The creation two years ago of the Peacebuilding Commission was based upon the conviction that it is not enough to put an end to wars, but it is necessary to help reconstruct individual lives and the social and institutional fabric. Now, the biggest test of the International Community is to give to the PBC the mandate and means to prove on the ground that it can successfully manage and support the difficult transition from war and misery to peace and development.
Recognizing and responding to needs and hopes
Many of the problems that today are attributed almost exclusively to cultural and religious differences have their origin in economic and social injustices. Freedom from want — illness, hunger, ignorance — is a necessary presupposition for a serene dialogue of civilizations.
Forty years ago, in his encyclical “Populorum Progressio,” Pope Paul VI stated that development is the new name for peace.
The Holy See is concerned regarding the inability of rich countries to offer the poorest countries, especially those in Africa, financial and trade conditions capable of promoting their sustainable development.
I salute the High-Level Event on Climate Change held here last Sept. 24. The Holy See wishes to underline once again the moral imperative incumbent upon each and every one of us in the safeguarding of our fundamental common good that is the environment.
Building and nurturing fraternal relationships
We are approaching the 60th anniversary of the Universal Declaration of Human Rights, yet many have never heard of it nor been given the benefit of its principles. These rights are not based on the mere will of human beings, nor in the reality of the state, nor in public powers, but rather are grounded in the objective requirements of the nature bestowed on man.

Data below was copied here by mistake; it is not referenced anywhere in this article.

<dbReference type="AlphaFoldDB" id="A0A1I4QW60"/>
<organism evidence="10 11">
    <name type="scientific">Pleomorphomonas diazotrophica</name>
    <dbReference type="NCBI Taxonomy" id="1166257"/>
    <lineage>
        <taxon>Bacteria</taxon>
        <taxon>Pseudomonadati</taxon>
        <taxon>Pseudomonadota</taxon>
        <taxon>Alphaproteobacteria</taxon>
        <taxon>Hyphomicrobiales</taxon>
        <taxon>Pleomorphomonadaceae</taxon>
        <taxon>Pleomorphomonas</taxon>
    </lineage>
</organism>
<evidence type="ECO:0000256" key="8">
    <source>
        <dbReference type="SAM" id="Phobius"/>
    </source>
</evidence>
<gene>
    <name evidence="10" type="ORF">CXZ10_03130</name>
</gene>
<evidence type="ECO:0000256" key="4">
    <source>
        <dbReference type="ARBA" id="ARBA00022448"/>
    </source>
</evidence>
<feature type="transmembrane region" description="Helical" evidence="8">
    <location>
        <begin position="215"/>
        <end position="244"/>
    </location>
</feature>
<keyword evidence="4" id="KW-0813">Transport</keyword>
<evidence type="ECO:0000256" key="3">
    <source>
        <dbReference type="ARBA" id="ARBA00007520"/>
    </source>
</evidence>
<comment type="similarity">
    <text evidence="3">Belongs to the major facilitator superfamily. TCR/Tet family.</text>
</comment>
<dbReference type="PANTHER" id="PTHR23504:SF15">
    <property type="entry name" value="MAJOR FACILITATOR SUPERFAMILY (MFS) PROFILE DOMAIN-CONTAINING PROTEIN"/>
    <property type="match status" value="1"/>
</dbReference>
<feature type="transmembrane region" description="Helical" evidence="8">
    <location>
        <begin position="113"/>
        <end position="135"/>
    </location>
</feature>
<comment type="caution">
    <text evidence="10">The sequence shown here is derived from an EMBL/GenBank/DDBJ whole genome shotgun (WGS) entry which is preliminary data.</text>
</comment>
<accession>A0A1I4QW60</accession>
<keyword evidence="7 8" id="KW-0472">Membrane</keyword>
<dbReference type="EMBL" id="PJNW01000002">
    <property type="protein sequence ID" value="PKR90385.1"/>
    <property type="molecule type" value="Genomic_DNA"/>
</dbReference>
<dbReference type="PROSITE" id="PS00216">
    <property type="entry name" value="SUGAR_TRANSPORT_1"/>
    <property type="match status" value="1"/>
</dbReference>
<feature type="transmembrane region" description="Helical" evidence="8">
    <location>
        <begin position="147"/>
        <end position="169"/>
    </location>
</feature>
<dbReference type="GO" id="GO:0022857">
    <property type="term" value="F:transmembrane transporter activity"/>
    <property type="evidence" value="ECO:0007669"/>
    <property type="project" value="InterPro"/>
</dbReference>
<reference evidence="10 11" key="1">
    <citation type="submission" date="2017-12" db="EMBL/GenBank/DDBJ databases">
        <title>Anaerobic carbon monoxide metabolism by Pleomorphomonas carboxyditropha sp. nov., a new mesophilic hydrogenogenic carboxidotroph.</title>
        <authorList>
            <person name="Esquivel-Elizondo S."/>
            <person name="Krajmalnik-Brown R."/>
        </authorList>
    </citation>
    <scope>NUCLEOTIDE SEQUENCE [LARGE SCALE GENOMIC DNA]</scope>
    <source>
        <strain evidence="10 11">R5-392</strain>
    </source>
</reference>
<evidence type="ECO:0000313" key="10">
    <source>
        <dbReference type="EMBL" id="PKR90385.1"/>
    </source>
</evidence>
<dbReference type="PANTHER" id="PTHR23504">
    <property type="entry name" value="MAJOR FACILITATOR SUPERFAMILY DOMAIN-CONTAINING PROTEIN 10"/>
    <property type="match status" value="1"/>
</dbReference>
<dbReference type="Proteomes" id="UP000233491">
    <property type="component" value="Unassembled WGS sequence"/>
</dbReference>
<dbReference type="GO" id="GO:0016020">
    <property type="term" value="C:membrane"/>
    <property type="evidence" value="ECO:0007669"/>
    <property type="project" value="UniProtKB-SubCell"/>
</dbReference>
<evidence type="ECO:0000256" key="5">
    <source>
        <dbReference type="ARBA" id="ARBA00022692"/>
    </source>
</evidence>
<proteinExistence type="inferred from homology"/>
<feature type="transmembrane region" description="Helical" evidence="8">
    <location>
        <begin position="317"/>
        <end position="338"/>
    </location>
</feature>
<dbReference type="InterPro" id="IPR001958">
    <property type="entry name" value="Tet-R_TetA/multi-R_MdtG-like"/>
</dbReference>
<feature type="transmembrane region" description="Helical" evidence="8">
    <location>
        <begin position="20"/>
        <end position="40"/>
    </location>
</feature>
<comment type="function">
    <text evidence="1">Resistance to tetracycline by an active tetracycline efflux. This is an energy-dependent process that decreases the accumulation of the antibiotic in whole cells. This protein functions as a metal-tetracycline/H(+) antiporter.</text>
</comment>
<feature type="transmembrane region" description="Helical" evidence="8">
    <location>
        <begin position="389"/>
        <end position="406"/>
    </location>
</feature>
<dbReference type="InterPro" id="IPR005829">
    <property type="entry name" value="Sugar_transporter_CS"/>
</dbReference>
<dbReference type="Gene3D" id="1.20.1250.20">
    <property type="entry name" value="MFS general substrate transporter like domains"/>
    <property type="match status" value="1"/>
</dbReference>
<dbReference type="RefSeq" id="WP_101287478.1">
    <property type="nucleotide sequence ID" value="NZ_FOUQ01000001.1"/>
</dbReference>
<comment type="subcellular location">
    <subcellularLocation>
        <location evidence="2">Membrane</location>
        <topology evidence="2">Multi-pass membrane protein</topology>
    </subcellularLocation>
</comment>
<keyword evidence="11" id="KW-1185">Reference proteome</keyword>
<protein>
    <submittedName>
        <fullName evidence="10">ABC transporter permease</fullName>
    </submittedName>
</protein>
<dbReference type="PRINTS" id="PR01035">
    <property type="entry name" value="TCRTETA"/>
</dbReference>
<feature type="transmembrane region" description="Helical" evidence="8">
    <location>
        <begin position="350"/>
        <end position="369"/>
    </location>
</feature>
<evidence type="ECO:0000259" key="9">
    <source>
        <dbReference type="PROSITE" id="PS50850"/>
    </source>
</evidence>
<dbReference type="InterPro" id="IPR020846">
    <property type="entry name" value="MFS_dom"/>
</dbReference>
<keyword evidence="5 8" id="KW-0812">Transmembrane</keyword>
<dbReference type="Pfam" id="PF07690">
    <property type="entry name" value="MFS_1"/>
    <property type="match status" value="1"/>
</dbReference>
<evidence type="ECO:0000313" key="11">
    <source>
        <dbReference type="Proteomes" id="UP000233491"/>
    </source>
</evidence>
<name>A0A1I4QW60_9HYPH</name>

The most important part of our work in this context is to ensure that the inherent right to life is respected everywhere. This fundamental right must be protected from conception until natural death. Therefore, we must work to stop and reverse the culture of death embraced by some social and legal structures that try to make the suppression of life acceptable by disguising it as a medical or social service. In this sense, the abolition of the death penalty should also be seen as a consequence of full respect for the right to life.
The legitimate quest for equality between men and women has achieved positive results. Nevertheless, inequalities in the exercise of basic human rights unfortunately still persist in many places. This leads to a breakdown in the social fabric and results in women’s objectification and exploitation. The vindication of equality needs to be accompanied by the awareness that it goes hand in hand with and does not endanger, much less contradict, the recognition of both the difference and complementarity between men and women.
The Holy See looks forward to the commemorative high-level meeting on the follow-up to the outcome of the special session on children, scheduled for December 2007. It will be an opportunity to refocus our commitments to children and to redouble our efforts to promote their rights, end violence against them and support the family.
“Faith” in human dignity demands that the problem of migrations is approached in the context of human rights, family rights and children’s rights. While it is essential to fight human trafficking and it is legitimate to curb illegal migration, no one can justify measures that put lives at risk or gravely offend human dignity and rights. The Holy See welcomes the momentum created by the first meeting of the Global Forum on Migration and Development, held in Brussels in July, and looks forward to more progress in this regard.
We must continue to ensure that peace and security, development and human rights are effectively combined and mutually reinforcing, in order to show the international community that the renovation of this headquarters is not only physical, but also a renewal of the organization’s ideals and intentions. A renewal that reaches into the deepest corners of this organization is one in which all nations of the world will rightly take pride.
Thank you, Mr. President.[Text adapted]